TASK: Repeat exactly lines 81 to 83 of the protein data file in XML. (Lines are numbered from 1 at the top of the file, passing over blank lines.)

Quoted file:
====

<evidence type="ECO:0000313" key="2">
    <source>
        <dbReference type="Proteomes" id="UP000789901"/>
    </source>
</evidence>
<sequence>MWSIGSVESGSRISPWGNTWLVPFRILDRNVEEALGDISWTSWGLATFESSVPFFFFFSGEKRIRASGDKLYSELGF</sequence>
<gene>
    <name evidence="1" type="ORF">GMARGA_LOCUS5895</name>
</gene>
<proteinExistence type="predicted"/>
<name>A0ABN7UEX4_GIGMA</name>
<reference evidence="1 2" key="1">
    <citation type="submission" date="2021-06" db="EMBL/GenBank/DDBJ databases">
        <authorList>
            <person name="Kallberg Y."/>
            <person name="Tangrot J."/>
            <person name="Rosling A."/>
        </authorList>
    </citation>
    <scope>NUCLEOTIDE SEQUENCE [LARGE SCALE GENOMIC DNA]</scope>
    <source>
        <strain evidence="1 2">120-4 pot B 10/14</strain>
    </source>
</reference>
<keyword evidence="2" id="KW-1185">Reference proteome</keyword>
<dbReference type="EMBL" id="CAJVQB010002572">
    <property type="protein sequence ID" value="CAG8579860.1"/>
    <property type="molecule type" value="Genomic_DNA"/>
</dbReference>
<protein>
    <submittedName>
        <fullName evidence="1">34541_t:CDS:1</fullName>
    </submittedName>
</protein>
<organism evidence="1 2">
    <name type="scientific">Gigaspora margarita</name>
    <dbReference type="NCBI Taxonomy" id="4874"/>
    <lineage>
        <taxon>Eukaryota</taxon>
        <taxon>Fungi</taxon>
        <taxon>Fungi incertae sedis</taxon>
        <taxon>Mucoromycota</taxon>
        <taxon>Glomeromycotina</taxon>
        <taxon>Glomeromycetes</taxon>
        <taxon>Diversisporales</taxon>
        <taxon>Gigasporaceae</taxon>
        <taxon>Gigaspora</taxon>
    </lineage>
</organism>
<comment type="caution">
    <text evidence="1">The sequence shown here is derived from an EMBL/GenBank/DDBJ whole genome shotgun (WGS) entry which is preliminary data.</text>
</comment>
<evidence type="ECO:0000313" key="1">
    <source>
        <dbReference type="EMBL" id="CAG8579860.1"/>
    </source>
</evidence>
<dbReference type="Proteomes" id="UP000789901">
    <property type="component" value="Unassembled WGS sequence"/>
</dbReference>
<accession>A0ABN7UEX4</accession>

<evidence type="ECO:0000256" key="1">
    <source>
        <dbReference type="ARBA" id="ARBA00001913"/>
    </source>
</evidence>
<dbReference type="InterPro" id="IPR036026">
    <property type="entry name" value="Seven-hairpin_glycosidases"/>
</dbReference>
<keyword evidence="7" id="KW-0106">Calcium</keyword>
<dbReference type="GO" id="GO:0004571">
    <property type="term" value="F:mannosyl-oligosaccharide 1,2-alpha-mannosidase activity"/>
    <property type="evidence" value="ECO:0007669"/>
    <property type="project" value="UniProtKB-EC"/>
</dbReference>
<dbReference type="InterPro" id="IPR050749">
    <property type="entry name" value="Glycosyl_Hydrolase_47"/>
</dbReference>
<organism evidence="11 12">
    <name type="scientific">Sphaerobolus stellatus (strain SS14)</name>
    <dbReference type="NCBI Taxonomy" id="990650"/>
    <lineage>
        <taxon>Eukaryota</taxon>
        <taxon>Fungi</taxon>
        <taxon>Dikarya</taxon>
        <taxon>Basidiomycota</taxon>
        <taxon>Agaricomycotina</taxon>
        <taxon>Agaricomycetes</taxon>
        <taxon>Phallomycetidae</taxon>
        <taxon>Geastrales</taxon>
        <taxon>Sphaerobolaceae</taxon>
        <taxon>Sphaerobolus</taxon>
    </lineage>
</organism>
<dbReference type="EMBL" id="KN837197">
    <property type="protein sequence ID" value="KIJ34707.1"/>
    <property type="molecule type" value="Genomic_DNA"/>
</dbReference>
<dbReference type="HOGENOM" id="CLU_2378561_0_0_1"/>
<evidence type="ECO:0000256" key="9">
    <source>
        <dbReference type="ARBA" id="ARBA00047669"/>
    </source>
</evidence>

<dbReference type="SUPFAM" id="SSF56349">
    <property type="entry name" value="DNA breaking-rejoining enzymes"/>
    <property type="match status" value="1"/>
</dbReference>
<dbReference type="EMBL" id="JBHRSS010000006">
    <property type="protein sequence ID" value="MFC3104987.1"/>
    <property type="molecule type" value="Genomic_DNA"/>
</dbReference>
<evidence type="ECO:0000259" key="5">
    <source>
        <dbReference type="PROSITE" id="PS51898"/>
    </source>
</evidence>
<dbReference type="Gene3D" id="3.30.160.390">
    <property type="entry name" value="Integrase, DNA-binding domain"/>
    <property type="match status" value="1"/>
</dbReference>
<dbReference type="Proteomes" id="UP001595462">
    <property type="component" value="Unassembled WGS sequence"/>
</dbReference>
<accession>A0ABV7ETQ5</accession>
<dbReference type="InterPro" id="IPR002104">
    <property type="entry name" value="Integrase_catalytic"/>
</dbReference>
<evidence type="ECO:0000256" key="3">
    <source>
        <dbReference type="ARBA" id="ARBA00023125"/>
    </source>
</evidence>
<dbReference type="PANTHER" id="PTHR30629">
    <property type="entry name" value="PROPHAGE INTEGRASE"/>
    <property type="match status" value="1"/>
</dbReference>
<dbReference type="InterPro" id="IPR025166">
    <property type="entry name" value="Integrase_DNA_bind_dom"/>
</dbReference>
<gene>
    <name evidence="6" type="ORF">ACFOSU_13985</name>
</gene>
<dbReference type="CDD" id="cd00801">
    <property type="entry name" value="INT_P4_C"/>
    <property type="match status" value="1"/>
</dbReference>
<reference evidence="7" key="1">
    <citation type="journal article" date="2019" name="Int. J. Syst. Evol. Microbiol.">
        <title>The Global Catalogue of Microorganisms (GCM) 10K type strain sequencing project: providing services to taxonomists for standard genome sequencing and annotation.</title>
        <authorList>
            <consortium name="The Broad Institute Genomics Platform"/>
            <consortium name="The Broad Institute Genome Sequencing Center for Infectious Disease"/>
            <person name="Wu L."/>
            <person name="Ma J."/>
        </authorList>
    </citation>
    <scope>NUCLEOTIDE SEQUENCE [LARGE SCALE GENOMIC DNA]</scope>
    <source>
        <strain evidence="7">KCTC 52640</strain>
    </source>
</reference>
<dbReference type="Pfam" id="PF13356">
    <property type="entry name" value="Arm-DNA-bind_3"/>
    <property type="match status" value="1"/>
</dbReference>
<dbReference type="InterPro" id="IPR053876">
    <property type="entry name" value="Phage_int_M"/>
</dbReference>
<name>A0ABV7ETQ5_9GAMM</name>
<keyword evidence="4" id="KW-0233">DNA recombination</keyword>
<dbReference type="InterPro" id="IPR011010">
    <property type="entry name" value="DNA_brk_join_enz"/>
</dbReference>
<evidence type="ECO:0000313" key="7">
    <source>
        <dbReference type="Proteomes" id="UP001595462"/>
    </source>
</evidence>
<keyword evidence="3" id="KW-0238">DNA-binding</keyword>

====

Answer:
    <dbReference type="NCBI Taxonomy" id="990650"/>
    <lineage>
        <taxon>Eukaryota</taxon>